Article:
But the C-1 hasn’t moved beyond those prototypes. Though Lit Motors got its start in 2010 and originally proposed a timeline to enter production by 2013 to early investors, the company has slid its plan forward continuously ever since, seemingly always about two years from production. And that has a fair bit to do with having enough capital to enter the production phase. In 2016, Lit CEO Danny Kim explained, “I know that if we put $20 million into our bank account today, we’ll be able to deliver it in two years.” Perhaps aware that the C-1’s commercial prospects are fading, the company has actually stopped accepting pre-order deposits.

Promising Three Wheelers on the Way

Thankfully, not all affordable EVs are in development limbo. Indeed, 2018 is a good year for two indirect descendants of the three-wheeled Aptera.

Electra Meccanica is an electric spin-off of Canadian car manufacturer Intermeccanica with its own tri-wheeled design called the Solo. The name is appropriate; with only a single seat, it’s an ultra-small and lightweight entry that the company bills as “the smartest commuter car on the planet.” Unfortunately, the Solo offers just a 100-mile range, so between the seating capacity and driving range, it might feel like a bit of a compromise—until you realize it costs just $15,000. That means Electra Meccanica is developing an astonishingly inexpensive vehicle (with initial deliveries scheduled for later this year). “We see the Solo as being an ideal supplemental commuter car,” says Jeff Holland, chief communications officer at Electra Meccanica. “You can’t drive it from Vancouver to LA, but it’s ideal for getting around town without spending any money on gas.” Electra Meccanica also envisions the Solo as a fleet vehicle for large companies, as well as a delivery vehicle for urban restaurants. “It perfectly fits the bill for any application where you need to get around town,” says Holland.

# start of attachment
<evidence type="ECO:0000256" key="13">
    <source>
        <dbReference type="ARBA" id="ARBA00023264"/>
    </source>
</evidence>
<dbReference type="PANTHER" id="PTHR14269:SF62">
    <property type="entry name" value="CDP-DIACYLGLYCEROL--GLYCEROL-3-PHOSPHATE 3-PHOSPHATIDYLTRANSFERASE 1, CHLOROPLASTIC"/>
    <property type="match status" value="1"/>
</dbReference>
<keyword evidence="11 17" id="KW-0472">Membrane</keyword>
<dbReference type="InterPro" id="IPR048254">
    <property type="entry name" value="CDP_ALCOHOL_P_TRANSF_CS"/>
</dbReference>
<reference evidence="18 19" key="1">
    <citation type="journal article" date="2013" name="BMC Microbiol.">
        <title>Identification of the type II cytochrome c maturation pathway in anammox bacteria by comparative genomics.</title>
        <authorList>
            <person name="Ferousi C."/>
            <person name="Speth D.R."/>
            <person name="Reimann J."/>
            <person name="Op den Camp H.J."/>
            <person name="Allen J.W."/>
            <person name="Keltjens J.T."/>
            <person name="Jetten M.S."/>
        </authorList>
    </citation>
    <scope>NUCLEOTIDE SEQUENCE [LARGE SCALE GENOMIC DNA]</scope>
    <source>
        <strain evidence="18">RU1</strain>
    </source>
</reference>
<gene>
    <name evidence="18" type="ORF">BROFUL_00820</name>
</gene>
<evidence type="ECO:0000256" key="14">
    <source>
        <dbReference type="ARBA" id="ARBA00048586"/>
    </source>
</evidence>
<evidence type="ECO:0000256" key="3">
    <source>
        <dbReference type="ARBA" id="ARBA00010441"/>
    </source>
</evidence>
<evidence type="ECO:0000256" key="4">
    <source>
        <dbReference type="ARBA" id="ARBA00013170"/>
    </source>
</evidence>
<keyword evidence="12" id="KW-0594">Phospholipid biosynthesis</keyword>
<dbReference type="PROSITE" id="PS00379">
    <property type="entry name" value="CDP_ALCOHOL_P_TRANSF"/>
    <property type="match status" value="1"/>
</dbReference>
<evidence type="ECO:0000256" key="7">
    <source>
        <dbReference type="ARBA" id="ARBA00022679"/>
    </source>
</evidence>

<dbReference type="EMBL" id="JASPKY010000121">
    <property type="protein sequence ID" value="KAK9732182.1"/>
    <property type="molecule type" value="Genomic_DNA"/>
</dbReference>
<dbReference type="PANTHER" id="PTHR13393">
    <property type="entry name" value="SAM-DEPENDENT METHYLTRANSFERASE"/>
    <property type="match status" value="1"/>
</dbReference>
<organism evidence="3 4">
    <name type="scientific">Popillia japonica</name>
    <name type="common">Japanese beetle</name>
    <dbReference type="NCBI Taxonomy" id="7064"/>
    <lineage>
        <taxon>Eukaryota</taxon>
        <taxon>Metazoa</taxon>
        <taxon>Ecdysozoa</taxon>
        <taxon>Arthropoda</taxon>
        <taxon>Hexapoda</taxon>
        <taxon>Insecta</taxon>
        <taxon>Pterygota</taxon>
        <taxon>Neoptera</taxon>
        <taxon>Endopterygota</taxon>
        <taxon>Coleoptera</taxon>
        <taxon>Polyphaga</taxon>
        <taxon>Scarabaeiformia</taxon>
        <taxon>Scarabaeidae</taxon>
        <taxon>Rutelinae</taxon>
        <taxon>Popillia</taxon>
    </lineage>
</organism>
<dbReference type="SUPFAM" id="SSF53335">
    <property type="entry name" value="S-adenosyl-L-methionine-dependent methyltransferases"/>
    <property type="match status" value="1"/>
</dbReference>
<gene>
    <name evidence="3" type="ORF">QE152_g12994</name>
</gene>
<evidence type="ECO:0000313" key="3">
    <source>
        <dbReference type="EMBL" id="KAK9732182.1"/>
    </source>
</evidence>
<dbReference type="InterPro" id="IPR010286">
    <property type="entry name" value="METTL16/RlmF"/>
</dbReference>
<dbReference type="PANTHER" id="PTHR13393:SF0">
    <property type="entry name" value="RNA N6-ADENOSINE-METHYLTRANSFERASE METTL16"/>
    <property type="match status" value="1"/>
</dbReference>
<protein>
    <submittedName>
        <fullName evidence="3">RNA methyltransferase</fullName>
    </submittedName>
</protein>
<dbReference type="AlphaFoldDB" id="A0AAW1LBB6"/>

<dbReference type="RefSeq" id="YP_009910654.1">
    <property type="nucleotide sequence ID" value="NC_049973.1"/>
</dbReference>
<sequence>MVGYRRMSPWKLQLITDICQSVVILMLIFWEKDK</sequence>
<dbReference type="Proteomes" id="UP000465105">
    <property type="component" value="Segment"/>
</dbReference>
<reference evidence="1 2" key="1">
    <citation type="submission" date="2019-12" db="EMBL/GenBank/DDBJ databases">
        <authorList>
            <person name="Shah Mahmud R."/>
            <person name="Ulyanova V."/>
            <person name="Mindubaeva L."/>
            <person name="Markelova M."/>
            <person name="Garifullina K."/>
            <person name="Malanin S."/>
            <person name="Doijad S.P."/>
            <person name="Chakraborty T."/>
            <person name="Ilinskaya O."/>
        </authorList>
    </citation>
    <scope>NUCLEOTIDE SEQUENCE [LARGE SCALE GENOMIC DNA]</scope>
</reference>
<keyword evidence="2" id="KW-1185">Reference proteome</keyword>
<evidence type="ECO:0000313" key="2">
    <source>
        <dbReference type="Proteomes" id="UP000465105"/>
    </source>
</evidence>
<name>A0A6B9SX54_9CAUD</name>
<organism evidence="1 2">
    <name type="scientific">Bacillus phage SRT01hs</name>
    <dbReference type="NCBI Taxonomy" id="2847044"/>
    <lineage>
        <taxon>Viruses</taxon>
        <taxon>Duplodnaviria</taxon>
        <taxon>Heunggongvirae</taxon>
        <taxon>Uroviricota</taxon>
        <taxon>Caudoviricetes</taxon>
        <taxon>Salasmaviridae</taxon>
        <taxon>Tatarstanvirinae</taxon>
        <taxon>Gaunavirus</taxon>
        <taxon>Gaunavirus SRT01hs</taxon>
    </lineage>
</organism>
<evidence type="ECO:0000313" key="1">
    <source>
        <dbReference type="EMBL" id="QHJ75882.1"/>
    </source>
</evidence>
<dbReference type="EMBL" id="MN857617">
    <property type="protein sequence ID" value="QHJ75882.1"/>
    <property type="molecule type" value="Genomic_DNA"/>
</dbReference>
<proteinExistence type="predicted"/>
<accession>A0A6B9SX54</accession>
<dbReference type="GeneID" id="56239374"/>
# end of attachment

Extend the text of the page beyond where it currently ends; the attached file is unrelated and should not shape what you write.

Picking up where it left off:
Sondors Electric Car Company

When it comes to affordable, city-driving electrics, Electra Meccanica isn’t alone. The Sondors is an EV from the successful electric bike company of the same name. Sonders has released several iterations of its bike and is now deep in pre-production for a three-wheeled EV. Compared to the Electra Meccanica Solo, the Sondors is feature-laden and downright spacious, offering three seats and a handful of creature comforts. The company is planning three models with a range of 75, 150, and 200 miles, though the first one to hit the streets will be the 75-mile version for a cool $10,000.